Technology is transforming our imagination and our culture. We have virtually instant access to anything known, thought, or felt and, consequently, powers that were earlier described as magical. The future of this magic compels us to learn a new language of mixed meanings, ambiguities, and confusion of tongues (Pesce, 2000). Computers, the Internet, video games, and electronic toys are the new electronic playgrounds for children, combining three forms of games: practice, symbolic, and rule governed. They are also the new information network, requiring a great deal of practice to gain mastery for advancement. They allow players to engage in the as-if quality of fantasy worlds. They present a set of rules that must be discovered and mastered to win the game. The convergence of these three forms of game playing sets video games apart from traditional toys, and this combination of features may help explain the appeal that video games hold for children (Kafai, 1998). Malone and Lepper (1987) identified fantasy, challenge, curiosity, and control as major features attracting children.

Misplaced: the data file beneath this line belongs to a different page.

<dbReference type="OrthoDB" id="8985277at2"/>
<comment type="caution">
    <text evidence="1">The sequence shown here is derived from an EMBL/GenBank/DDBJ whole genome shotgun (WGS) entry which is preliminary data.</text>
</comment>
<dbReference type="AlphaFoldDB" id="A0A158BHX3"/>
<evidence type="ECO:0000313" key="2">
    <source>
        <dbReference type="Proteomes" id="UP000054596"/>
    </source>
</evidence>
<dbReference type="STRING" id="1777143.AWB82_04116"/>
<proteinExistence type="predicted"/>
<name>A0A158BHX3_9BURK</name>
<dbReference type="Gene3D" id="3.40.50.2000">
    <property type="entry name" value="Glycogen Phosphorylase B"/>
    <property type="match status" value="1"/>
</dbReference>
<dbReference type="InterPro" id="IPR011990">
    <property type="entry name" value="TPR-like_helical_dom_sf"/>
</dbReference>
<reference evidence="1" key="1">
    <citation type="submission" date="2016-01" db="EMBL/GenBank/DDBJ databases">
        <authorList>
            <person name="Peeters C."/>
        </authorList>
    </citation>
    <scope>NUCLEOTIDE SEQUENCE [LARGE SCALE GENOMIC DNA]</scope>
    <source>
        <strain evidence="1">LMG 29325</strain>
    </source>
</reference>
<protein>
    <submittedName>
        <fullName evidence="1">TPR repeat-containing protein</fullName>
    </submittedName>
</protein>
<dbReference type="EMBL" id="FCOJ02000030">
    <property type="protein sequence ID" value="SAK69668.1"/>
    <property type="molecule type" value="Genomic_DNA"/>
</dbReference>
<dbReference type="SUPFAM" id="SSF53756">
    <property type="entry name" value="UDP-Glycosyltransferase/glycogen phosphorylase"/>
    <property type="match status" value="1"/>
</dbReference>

Issues about appropriateness of computers and video games for preschool children are passionately debated. There is little question that preschool children can use appropriate computer programs (Clements & Nastasi, 1992). The critical issues are how and to what extent they should use them and what role computer use will play in their lives.
When computers are used appropriately in the context of complementary resources, they can have positive effects on self-esteem (Clements, Nastasi, & Swaminathan, 1993), intelligence (Haugland, 1992), creativity (Haugland, 1992; Reimer, 1985), literacy (Fein, 1987), problem-solving skills (Clements, 1986), exploration (Escobedo, 1992), use of tools in playful ways (Henniger, 1994), and provision of microworlds for children’s learning (Baird & Silvern, 1990). Computers also hold possibilities for broadening imagination and skills, even for young children. Guided play is a valuable tool for sustaining the joy of childhood while building foundations for cognitive and social development (Singer & Singer, 2005).